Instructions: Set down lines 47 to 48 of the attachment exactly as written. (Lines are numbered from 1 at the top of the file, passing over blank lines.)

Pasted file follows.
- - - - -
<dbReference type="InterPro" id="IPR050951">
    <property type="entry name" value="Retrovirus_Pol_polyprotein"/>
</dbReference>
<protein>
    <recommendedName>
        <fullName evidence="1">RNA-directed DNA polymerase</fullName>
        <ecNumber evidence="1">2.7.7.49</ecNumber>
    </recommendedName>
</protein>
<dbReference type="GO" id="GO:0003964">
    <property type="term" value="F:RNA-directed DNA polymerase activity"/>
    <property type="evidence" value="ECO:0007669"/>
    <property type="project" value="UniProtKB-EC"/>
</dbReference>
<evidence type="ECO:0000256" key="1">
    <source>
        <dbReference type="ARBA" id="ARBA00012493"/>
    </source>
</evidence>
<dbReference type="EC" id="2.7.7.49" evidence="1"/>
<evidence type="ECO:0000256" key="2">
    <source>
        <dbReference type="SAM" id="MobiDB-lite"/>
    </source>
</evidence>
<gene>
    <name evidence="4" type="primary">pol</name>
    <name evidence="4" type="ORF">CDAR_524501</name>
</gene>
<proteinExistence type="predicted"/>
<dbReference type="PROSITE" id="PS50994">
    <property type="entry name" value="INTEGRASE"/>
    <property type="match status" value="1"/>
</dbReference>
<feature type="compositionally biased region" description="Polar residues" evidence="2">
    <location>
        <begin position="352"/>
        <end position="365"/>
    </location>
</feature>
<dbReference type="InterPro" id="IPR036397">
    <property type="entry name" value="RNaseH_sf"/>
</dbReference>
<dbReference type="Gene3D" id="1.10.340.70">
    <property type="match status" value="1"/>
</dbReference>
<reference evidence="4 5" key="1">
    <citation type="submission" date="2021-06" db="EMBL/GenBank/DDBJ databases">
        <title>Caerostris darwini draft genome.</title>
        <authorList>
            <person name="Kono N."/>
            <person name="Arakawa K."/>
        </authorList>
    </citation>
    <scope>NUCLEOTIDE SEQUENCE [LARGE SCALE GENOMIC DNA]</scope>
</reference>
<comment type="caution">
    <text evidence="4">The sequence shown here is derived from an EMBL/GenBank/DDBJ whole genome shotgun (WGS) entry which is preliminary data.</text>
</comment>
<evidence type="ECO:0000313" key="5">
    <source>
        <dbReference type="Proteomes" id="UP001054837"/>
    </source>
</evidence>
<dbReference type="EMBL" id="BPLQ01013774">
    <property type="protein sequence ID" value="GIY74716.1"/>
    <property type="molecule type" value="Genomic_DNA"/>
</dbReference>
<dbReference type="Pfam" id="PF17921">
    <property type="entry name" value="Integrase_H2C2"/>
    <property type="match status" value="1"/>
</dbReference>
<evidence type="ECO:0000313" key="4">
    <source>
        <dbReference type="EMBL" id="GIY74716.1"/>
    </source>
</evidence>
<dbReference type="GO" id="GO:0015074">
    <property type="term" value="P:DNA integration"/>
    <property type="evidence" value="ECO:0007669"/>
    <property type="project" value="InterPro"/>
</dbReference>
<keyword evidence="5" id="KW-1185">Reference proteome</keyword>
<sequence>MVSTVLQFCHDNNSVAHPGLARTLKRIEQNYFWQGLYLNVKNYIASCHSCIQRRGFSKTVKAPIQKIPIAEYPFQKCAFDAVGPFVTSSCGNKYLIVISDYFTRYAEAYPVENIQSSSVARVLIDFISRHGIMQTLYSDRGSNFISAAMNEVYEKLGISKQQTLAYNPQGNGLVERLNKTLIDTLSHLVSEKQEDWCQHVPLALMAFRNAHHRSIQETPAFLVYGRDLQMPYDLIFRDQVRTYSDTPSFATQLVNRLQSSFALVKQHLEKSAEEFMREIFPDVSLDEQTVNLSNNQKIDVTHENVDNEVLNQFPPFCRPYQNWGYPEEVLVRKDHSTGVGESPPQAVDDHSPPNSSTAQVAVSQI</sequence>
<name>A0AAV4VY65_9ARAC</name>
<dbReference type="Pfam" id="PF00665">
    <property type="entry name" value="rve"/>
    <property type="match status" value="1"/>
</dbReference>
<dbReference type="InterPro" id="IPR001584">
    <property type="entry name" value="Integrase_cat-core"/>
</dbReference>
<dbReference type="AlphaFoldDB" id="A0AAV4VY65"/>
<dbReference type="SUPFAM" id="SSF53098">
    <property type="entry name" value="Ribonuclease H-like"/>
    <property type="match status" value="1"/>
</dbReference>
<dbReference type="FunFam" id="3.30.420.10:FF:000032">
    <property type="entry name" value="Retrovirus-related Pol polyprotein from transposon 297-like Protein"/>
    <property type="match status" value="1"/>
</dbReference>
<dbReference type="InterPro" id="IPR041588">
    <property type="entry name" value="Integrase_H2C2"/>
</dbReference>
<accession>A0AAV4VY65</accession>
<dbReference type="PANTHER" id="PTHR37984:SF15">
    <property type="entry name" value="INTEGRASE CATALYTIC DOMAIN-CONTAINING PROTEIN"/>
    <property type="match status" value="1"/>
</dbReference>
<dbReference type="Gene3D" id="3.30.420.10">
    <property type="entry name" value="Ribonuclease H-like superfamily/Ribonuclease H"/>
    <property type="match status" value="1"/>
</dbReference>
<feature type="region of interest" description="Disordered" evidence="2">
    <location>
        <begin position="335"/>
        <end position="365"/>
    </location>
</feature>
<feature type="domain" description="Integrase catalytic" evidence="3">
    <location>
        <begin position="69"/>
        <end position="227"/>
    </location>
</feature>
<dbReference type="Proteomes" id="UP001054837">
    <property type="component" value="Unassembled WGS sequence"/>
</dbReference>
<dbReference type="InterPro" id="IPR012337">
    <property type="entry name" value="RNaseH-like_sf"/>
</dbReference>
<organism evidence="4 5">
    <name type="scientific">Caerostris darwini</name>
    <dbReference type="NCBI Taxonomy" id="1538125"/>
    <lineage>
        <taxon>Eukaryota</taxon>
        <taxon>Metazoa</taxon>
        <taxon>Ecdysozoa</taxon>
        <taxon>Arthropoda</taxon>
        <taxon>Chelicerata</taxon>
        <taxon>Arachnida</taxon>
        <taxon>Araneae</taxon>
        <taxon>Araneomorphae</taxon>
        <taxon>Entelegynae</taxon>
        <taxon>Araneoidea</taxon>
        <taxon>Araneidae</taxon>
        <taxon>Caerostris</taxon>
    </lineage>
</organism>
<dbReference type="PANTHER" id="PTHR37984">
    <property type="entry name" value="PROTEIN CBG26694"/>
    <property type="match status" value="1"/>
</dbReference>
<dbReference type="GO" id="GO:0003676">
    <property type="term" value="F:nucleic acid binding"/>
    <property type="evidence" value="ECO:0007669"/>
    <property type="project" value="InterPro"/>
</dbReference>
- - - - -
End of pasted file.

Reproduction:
<reference evidence="4 5" key="1">
    <citation type="submission" date="2021-06" db="EMBL/GenBank/DDBJ databases">